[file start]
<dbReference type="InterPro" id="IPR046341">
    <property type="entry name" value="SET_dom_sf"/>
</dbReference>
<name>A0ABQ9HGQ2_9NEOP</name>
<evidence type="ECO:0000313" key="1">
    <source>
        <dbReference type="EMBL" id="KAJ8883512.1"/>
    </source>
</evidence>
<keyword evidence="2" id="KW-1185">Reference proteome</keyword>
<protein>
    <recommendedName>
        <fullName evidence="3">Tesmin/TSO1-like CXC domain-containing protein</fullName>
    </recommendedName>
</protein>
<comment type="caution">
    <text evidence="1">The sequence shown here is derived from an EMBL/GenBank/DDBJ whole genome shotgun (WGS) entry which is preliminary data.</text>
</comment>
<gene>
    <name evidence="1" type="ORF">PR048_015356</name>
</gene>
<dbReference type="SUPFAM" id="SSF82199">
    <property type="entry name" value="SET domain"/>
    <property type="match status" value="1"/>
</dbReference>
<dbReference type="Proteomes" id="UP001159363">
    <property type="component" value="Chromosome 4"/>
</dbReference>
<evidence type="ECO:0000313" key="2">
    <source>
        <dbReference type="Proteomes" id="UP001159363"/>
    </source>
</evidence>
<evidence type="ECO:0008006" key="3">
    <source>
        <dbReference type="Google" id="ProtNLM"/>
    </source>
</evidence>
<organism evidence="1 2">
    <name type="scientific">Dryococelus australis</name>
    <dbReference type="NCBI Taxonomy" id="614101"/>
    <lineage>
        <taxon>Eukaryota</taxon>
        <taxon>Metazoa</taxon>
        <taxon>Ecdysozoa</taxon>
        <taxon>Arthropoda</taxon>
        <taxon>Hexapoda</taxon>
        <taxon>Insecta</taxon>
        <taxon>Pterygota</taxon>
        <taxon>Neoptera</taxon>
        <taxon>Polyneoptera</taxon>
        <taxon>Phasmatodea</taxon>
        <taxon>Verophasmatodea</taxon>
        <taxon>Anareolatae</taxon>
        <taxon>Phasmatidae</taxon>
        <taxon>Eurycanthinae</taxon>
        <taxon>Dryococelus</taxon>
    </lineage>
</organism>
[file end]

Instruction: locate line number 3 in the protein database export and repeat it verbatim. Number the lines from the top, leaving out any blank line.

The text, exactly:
</dbReference>